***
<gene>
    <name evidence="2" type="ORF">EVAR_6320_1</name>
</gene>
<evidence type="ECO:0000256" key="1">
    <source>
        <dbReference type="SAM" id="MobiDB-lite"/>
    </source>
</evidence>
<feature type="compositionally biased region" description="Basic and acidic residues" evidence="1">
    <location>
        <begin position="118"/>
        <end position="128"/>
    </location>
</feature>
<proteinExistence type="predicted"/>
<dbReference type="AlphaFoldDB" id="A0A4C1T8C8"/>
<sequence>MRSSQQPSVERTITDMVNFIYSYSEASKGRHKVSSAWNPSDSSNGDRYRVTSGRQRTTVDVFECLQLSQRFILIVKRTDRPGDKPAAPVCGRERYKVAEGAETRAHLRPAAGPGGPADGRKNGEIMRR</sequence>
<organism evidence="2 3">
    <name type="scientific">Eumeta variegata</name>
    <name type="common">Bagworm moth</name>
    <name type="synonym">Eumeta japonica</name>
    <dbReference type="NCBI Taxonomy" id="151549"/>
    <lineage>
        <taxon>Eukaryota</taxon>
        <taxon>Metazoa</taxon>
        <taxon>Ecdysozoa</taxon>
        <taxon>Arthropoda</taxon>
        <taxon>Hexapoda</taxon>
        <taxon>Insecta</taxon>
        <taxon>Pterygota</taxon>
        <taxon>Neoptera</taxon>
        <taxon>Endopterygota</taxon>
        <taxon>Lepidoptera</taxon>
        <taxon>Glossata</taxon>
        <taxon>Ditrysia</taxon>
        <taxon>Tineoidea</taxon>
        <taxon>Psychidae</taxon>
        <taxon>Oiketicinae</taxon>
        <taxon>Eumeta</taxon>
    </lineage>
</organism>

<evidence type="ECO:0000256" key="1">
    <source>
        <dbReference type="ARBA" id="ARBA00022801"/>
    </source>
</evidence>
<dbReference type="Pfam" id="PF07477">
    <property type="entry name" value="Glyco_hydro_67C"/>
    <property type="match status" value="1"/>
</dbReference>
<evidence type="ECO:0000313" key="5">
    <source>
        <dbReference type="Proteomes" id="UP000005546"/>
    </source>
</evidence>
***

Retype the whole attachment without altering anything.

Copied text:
<gene>
    <name evidence="2" type="ORF">EVAR_6320_1</name>
</gene>
<evidence type="ECO:0000256" key="1">
    <source>
        <dbReference type="SAM" id="MobiDB-lite"/>
    </source>
</evidence>
<feature type="compositionally biased region" description="Basic and acidic residues" evidence="1">
    <location>
        <begin position="118"/>
        <end position="128"/>
    </location>
</feature>
<proteinExistence type="predicted"/>
<dbReference type="AlphaFoldDB" id="A0A4C1T8C8"/>
<sequence>MRSSQQPSVERTITDMVNFIYSYSEASKGRHKVSSAWNPSDSSNGDRYRVTSGRQRTTVDVFECLQLSQRFILIVKRTDRPGDKPAAPVCGRERYKVAEGAETRAHLRPAAGPGGPADGRKNGEIMRR</sequence>
<organism evidence="2 3">
    <name type="scientific">Eumeta variegata</name>
    <name type="common">Bagworm moth</name>
    <name type="synonym">Eumeta japonica</name>
    <dbReference type="NCBI Taxonomy" id="151549"/>
    <lineage>
        <taxon>Eukaryota</taxon>
        <taxon>Metazoa</taxon>
        <taxon>Ecdysozoa</taxon>
        <taxon>Arthropoda</taxon>
        <taxon>Hexapoda</taxon>
        <taxon>Insecta</taxon>
        <taxon>Pterygota</taxon>
        <taxon>Neoptera</taxon>
        <taxon>Endopterygota</taxon>
        <taxon>Lepidoptera</taxon>
        <taxon>Glossata</taxon>
        <taxon>Ditrysia</taxon>
        <taxon>Tineoidea</taxon>
        <taxon>Psychidae</taxon>
        <taxon>Oiketicinae</taxon>
        <taxon>Eumeta</taxon>
    </lineage>
</organism>

<evidence type="ECO:0000256" key="1">
    <source>
        <dbReference type="ARBA" id="ARBA00022801"/>
    </source>
</evidence>
<dbReference type="Pfam" id="PF07477">
    <property type="entry name" value="Glyco_hydro_67C"/>
    <property type="match status" value="1"/>
</dbReference>
<evidence type="ECO:0000313" key="5">
    <source>
        <dbReference type="Proteomes" id="UP000005546"/>
    </source>
</evidence>